Miller turns back sands of time at Pebble Beach


PEBBLE BEACH, Calif. -- There is always something of an unreal sense at Pebble Beach, a sort of vaguely mystic quality to the golf and the surroundings.

But old Pebble Beach has never been as mysterious and dreamlike as yesterday when, out of the mists of time, a retired golfer stepped up and won the AT&T; Pebble Beach National Pro-Am.

Johnny Miller, 46, playing in just his fifth tournament since 1990, reappeared yesterday like some specter from another era. He then beat his nerves and he beat Tom Watson down the stretch to capture his first tournament victory since he won at Pebble Beach seven years ago.

"That didn't really happen," said Miller, whose final-round 74 gave him a total of 7-under-par 281, one stroke better than Watson and three other players -- Jeff Maggert, Corey Pavin and Kirk Triplett -- who never really threatened. "It was a mirage. It was weird, like the whole thing wasn't happening. I had this strange sense of calm."

He was the only one who had that sense. For the other players on the rainy, windy and cold day, nerves were as jagged as the rocky Monterey Peninsula coastline.

Watson collapsed down the stretch, three-putting both the 16th and 17th holes to fall out of the lead. He finished with a 74 when his birdie attempt on the 18th hole stopped short, dead on line.

Dudley Hart, the third-round leader who began the round at 10-under par, ran afoul of that most scenic and most deadly portion of Pebble Beach -- the eighth, ninth and 10th holes that are sometimes called Carmel Hell -- bogeyed them all and finished with a 78 that dropped him into a tie for seventh.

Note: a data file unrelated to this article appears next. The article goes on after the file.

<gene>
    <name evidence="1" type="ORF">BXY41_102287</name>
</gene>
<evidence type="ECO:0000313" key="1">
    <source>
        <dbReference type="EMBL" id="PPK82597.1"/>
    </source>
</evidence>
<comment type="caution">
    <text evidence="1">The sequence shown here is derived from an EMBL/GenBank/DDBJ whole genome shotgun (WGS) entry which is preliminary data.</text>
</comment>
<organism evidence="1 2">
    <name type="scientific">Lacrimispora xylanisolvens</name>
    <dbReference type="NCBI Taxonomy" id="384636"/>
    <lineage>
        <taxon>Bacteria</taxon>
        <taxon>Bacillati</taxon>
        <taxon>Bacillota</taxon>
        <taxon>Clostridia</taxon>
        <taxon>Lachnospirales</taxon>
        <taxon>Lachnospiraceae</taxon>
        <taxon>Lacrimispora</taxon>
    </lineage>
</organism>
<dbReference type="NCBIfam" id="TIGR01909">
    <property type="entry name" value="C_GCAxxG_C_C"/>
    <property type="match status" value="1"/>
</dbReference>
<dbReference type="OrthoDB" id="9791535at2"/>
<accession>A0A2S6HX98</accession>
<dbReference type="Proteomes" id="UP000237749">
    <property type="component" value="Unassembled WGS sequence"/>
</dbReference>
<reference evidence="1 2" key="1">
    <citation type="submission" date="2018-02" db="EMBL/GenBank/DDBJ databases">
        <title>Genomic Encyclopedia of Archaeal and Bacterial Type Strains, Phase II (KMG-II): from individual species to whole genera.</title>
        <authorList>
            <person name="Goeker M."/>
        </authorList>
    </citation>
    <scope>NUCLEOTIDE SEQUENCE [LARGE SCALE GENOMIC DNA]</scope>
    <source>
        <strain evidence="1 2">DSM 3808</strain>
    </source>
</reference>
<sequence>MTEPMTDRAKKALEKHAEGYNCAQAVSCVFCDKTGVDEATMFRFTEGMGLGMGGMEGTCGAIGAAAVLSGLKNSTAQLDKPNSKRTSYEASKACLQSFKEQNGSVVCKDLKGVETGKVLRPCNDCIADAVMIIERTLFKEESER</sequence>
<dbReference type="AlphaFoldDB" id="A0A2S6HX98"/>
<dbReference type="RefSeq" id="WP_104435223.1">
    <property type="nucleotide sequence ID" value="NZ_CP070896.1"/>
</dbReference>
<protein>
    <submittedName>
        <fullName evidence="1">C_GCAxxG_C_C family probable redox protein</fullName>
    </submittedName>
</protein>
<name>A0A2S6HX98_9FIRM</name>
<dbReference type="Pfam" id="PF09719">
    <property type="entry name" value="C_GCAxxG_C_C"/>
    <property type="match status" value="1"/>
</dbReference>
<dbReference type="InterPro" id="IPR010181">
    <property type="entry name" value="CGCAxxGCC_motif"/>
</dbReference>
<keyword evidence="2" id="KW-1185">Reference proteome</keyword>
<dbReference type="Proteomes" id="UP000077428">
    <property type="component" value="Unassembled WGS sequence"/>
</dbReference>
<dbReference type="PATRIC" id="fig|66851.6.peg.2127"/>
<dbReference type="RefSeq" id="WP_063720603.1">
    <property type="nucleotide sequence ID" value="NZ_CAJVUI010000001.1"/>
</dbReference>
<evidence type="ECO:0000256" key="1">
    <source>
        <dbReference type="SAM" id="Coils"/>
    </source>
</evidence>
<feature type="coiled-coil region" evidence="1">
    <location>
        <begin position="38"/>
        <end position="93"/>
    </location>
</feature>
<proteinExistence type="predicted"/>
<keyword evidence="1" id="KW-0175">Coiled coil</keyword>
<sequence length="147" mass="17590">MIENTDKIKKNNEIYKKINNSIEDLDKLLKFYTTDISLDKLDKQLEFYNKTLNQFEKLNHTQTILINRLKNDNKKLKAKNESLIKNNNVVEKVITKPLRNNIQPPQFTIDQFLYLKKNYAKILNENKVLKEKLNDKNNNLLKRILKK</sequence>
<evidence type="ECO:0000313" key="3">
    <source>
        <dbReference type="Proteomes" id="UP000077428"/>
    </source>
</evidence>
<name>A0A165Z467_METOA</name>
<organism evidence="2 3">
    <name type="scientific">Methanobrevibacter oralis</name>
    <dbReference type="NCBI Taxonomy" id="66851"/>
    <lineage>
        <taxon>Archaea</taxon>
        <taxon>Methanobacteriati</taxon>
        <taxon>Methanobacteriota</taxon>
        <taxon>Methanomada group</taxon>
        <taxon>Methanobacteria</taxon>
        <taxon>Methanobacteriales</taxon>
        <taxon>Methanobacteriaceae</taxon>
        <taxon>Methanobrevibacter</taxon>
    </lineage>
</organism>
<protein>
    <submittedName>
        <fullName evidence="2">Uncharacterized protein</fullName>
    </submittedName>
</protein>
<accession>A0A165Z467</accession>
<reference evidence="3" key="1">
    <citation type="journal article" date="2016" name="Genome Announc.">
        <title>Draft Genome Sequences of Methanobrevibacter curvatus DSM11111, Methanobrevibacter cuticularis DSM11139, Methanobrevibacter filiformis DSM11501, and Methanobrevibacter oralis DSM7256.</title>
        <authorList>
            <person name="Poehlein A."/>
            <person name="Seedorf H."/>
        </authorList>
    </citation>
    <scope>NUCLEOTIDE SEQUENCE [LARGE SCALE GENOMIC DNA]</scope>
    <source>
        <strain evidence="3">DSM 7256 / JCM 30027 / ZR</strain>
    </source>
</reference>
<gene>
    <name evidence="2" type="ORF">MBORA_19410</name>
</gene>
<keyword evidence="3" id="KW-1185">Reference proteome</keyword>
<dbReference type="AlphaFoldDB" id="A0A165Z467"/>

It was almost as though Miller was being pulled along by forces out of his control. There are not many other ways to explain the victory, which is the 25th of his career.

He did not three-putt a hole all day, a fact that is remarkable, given his ongoing battles with the yips. Miller's putting got so bad that it drove him from the PGA Tour after his 1987 victory.

But there he was, if not making the putts that had to be made at least not three-putting holes that could not be three-putted. After Hart launched his chances over the cliff at the ninth and 10th holes, it came down to Miller and Watson, and there was a day when there would have been no question at all about which of those two players would make the crucial putts.

"Who would have ever thought that Johnny would out-putt Tom Watson?" said Roger Maltbie, who splits time working with Miller at NBC and also plays the PGA Tour. "I never did."

Neither did Miller, Watson or anyone who follows the game. But it happened, on a course where Miller has now won three titles in three decades. He won the 1974 Bing Crosby here, the 1987 AT&T; and now this most improbable of victories, worth $225,000 and an invitation to the Masters, which Miller said he will accept.

After finishing his round, the roar from the grandstand at the 18th was loud and sweet, the first Miller had heard aimed at him in seven years. He heard it, but he didn't hear it.

"You want to know the truth? I can't believe I won," he said. "It goes to show you that in the right place, at the right time, magic can happen. This is magic."

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